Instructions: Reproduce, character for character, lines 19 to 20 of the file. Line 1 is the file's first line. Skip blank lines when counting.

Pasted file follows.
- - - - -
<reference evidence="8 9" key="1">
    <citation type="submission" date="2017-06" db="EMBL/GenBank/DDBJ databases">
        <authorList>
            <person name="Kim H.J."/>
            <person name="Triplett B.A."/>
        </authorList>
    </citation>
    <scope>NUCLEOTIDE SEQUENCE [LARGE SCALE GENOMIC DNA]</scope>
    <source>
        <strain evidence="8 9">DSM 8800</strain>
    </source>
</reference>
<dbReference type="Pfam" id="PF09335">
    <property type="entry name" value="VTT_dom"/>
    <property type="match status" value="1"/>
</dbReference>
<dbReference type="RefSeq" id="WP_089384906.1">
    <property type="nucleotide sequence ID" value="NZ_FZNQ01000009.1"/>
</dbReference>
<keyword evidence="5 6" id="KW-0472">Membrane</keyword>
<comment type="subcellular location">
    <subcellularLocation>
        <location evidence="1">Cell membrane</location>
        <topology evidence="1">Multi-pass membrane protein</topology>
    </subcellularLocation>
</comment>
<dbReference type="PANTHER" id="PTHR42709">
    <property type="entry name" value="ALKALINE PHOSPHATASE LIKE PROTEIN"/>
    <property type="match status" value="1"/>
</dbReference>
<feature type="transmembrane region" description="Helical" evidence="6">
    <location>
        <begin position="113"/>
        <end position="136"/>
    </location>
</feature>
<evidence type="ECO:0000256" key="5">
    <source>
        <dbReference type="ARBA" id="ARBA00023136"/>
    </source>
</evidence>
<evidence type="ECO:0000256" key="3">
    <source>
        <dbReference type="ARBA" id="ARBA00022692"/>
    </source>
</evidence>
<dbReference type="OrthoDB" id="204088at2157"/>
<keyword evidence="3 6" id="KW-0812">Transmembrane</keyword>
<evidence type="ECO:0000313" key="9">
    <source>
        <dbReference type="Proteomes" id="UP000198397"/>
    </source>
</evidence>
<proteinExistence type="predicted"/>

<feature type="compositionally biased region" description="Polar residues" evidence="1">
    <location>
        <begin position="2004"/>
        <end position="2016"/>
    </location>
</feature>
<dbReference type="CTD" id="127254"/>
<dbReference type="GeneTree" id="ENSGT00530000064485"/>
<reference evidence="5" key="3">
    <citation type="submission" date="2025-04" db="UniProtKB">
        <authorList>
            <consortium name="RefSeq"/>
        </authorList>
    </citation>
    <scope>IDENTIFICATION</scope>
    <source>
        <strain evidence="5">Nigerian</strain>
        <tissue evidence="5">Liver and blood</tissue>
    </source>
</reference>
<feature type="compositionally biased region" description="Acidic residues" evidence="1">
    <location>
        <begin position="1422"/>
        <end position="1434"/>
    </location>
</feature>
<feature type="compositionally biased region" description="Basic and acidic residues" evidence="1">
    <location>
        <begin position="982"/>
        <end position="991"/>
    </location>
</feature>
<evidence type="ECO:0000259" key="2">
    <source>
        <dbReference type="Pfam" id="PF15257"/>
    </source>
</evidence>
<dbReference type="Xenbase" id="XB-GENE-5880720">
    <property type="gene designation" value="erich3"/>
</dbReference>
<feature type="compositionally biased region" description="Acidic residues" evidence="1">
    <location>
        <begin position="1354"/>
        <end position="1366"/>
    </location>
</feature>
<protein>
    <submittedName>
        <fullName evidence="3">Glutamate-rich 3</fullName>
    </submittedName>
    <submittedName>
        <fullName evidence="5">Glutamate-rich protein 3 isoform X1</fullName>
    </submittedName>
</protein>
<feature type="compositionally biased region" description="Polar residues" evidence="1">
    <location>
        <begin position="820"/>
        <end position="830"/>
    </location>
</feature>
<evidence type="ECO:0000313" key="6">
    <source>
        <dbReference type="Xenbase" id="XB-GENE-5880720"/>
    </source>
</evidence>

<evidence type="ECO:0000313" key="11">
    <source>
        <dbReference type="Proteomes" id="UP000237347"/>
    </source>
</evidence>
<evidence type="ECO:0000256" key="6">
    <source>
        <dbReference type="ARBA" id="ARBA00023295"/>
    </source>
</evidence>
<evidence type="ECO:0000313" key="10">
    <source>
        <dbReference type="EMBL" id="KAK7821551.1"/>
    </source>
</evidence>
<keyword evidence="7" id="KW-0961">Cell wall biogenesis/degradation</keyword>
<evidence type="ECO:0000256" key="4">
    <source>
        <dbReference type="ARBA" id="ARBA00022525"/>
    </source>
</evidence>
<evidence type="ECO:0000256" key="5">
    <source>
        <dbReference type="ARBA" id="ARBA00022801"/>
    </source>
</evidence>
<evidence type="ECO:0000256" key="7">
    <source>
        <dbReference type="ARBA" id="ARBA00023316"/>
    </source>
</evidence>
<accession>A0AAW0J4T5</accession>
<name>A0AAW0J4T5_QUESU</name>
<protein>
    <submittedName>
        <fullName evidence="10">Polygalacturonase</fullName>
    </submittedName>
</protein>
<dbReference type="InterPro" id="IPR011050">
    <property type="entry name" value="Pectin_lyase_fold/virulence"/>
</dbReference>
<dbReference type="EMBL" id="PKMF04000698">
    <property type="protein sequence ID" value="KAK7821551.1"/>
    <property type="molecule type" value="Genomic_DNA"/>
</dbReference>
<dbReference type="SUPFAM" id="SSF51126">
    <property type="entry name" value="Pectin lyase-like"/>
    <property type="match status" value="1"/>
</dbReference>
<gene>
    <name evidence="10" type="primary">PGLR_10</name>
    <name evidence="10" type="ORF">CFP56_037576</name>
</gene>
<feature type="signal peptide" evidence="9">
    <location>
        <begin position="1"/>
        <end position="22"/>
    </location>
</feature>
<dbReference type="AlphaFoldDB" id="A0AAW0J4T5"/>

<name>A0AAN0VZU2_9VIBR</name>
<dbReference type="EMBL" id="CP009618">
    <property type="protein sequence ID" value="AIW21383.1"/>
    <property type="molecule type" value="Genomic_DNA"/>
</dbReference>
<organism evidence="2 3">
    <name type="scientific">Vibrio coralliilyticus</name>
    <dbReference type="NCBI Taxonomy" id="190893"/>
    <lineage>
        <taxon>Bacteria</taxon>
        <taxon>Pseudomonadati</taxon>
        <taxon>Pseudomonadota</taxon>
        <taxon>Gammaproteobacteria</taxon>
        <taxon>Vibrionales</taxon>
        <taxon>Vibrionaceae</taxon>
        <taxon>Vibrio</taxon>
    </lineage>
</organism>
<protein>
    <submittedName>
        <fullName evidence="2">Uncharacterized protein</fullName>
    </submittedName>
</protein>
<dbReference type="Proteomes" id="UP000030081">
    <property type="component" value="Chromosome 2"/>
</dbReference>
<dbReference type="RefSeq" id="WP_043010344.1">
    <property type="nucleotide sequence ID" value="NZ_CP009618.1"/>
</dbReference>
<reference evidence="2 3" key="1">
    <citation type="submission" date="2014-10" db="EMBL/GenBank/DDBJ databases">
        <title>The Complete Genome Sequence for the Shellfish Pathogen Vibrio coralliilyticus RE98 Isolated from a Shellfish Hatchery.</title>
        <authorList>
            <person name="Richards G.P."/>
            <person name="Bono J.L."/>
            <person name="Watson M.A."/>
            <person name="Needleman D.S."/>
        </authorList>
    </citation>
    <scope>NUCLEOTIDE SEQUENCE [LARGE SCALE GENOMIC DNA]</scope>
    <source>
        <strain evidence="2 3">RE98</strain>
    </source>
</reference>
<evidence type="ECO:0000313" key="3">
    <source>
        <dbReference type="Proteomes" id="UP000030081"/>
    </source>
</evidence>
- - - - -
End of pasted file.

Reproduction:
</dbReference>
<keyword evidence="5 6" id="KW-0472">Membrane</keyword>